Framed Art For Local Tastes

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Al Trapani specializes in preserving memories. And now the owner of Trapani Art & Frame has brought his craft to Garden City. In the past few weeks, the East Williston resident has moved into the space formerly occupied by Sunflower Fine Art Gallery on Seventh Street.

East Williston's Al Trapani
East Williston’s Al Trapani

As is the case with his Manhasset anchor store, this satellite location is a custom frame shop and fine art gallery that provides museum quality framing to customers, interior designers and businesses. Trapani’s work is done in-house and with Garden City’s square footage being roughly half the size of his North Shore branch, orders are processed in the other store’s basement workshop. And while he’s been in his new digs for only a short time, the amiable Trapani has been thrilled with the response he’s gotten so far. On a recent sunny day, temperatures are in the ‘70s and the foot traffic is fairly heavy.

“Garden City is an entity unto itself. They control the stores and storefronts, so it’s a nice mix of shops,” he explained.

John Mansueto’s “Summer Glow”  (Photo by Dave Gil de Rubio)
John Mansueto’s “Summer Glow”
(Photo by Dave Gil de Rubio)

Just as he’s done with his Manhasset store, Trapani has made a point of developing and supporting local artists by selling their wares through his stores. It’s a part of the business he immensely enjoys.

“I think art is very subjective—either you like it or you don’t like it. It has nothing to do with hidden meanings. Obviously, I’m not the type of gallery that’s going to sell avant-garde stuff that’s way out there. My job is to sell attractive art at a reasonable price,” he said. “People do appreciate the fact that I’m pushing the local artist. It’s like shopping locally—kind of like going to your local deli or dry cleaners. And the artists appreciate that too—that I’m trying to push the Long Island artist.”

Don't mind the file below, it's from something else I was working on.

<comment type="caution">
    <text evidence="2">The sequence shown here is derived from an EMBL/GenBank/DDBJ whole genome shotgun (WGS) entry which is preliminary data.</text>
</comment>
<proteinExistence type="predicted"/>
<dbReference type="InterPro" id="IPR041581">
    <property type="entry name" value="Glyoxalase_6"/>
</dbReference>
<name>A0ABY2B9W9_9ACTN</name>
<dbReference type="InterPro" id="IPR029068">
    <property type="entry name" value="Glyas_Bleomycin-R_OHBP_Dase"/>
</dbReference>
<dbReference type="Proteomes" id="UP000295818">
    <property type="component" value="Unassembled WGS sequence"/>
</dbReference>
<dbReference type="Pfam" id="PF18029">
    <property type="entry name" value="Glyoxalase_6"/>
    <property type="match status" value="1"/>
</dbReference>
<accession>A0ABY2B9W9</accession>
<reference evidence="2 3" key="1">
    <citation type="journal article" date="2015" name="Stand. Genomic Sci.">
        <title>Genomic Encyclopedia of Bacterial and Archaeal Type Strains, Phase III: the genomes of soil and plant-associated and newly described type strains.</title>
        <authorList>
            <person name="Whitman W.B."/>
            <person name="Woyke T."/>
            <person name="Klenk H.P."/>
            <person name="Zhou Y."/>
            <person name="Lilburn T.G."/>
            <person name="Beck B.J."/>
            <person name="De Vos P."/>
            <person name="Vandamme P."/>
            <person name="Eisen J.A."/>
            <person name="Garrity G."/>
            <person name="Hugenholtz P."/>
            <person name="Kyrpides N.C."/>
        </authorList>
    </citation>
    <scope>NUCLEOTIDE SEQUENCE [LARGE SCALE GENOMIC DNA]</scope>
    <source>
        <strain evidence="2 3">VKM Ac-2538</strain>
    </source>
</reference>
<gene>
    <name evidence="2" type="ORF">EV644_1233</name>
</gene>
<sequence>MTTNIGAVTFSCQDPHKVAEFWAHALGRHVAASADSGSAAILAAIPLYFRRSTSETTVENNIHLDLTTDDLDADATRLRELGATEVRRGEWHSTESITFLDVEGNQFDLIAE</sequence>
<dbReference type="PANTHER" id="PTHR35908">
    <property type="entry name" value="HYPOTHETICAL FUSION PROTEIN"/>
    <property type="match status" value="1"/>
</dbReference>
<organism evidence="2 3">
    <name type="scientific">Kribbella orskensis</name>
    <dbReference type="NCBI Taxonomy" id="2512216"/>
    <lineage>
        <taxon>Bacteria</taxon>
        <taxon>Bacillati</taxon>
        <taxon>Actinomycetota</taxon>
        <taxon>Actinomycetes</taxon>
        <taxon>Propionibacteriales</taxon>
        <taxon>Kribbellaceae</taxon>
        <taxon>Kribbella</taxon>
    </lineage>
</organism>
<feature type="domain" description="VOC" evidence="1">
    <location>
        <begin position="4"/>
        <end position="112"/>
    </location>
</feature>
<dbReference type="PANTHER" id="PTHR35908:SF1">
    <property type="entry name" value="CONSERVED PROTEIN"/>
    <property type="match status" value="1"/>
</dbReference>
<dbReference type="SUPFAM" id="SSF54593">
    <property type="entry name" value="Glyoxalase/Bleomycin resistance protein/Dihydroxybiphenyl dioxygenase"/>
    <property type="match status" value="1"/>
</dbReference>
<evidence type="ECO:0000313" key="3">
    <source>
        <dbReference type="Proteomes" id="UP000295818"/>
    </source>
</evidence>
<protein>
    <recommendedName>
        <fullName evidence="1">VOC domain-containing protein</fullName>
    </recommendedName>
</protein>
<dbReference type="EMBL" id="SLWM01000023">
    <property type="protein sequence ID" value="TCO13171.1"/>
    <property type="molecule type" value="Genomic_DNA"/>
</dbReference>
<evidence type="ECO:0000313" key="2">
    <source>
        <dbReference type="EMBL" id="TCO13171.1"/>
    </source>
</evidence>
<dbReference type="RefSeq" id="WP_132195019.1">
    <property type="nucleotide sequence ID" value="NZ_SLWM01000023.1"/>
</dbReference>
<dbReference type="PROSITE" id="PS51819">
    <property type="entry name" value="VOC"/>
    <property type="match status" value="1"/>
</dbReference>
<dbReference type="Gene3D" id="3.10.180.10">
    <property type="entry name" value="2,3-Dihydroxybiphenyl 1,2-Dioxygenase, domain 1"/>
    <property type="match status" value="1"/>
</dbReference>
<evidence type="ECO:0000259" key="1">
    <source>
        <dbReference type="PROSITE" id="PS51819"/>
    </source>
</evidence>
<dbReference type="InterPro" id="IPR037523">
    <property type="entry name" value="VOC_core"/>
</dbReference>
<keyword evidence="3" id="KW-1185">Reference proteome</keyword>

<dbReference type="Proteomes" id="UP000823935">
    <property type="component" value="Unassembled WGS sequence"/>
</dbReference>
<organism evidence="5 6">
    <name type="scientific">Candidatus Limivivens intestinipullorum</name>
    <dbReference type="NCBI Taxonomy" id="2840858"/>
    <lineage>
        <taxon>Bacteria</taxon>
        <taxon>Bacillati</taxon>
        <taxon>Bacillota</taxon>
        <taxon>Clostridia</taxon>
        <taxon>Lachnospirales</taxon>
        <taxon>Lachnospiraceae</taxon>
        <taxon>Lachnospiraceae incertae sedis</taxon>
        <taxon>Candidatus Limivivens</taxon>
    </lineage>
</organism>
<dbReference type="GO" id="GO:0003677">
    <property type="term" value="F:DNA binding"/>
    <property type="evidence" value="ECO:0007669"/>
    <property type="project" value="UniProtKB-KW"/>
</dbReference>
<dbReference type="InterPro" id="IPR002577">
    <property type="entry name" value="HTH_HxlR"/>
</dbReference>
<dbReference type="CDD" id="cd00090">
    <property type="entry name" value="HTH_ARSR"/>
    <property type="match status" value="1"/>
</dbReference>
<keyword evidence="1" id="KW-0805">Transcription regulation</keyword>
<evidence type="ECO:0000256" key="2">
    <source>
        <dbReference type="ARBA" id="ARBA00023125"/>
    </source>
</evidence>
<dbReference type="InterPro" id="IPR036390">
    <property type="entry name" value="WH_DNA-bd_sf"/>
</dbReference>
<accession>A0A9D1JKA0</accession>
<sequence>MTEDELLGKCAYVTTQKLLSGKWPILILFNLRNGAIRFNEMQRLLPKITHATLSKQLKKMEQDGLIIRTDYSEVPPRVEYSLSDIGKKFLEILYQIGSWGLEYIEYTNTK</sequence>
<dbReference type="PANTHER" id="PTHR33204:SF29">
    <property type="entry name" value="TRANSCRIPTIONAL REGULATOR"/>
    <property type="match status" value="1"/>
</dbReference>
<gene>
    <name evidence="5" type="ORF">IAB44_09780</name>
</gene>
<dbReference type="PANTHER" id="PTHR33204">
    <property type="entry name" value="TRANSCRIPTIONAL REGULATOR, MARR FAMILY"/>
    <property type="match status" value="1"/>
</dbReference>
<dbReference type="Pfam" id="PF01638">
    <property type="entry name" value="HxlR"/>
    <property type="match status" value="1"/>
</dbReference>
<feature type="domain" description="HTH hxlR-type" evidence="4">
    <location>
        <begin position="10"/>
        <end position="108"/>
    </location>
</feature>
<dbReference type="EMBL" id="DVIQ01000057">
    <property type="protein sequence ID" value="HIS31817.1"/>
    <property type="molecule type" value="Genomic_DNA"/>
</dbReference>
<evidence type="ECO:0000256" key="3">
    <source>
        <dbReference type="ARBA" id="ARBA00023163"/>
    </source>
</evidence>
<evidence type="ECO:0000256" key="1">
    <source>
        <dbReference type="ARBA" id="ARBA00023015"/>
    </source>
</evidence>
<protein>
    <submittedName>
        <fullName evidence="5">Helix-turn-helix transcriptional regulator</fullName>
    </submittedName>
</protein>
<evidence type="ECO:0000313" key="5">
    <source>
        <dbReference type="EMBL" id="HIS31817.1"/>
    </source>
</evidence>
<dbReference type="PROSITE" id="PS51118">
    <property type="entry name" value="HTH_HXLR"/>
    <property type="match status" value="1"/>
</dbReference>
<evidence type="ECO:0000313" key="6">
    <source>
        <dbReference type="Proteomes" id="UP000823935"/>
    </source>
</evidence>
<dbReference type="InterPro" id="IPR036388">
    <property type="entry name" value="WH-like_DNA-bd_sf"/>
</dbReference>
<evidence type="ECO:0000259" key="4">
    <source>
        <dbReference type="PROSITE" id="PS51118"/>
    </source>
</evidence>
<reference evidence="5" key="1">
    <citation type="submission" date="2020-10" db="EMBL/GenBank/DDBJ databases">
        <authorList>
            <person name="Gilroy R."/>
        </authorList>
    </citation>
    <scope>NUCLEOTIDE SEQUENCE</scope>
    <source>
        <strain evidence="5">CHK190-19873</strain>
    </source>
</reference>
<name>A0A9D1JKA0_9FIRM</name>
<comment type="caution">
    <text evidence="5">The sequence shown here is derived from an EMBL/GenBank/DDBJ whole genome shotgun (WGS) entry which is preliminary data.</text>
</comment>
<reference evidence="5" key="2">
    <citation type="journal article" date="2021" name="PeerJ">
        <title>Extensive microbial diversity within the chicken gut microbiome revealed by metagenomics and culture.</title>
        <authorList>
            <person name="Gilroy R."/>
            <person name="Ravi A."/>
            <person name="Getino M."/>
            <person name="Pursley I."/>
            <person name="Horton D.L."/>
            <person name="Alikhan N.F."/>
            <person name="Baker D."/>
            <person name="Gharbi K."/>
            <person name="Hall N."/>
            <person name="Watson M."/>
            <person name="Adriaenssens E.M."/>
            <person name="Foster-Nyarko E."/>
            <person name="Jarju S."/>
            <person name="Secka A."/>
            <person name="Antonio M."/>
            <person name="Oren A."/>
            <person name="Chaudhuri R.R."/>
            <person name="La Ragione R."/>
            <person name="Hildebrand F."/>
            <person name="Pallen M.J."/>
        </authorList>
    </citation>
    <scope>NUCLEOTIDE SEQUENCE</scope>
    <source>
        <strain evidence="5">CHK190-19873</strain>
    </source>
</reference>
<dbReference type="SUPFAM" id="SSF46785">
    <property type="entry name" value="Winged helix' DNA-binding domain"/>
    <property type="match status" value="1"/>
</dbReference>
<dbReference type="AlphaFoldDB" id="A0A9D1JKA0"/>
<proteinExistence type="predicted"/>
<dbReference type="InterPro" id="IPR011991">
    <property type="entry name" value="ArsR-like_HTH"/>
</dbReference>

Among the local artists whose work you’ll find at Trapani Galleries are East End favorite Daniel Pollera, abstractionist-turned-naturalist Connie Foley and renowned instructor Howard Rose. In landing in Garden City, this move wound up being one that Trapani wasn’t looking to make. That is, until the closing of Sunflower made this space available and a Garden City realtor who had never met the Manhasset business owner cold-called him to apprise him of the opportunity to plant a flag on Seventh Street. It’s something Trapani wouldn’t have considered were it not for the trust he has in his veteran staff.

Daniel Pollera’s “View from the North Fork”

“I’ve got a great crew that I can rely on. That’s the only reason that I did this. I wouldn’t do it if I didn’t know that the Manhasset store, which is my bread and butter, wasn’t in good hands—which it is,” he said.

Trapani Art & Frame is located at 172 Seventh St. in Garden City (516-414-8521) and 447 Plandome Rd. in Manhasset (516-365-6014). Visit www.trapaniartandframe.com for more information.

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In addition to being editor of Garden City Life and Syosset-Jericho Tribune, Dave Gil de Rubio is a regular contributor to Long Island Weekly, specializing in music and sports features. He has won several awards for writing from Press Club of Long Island (PCLI).

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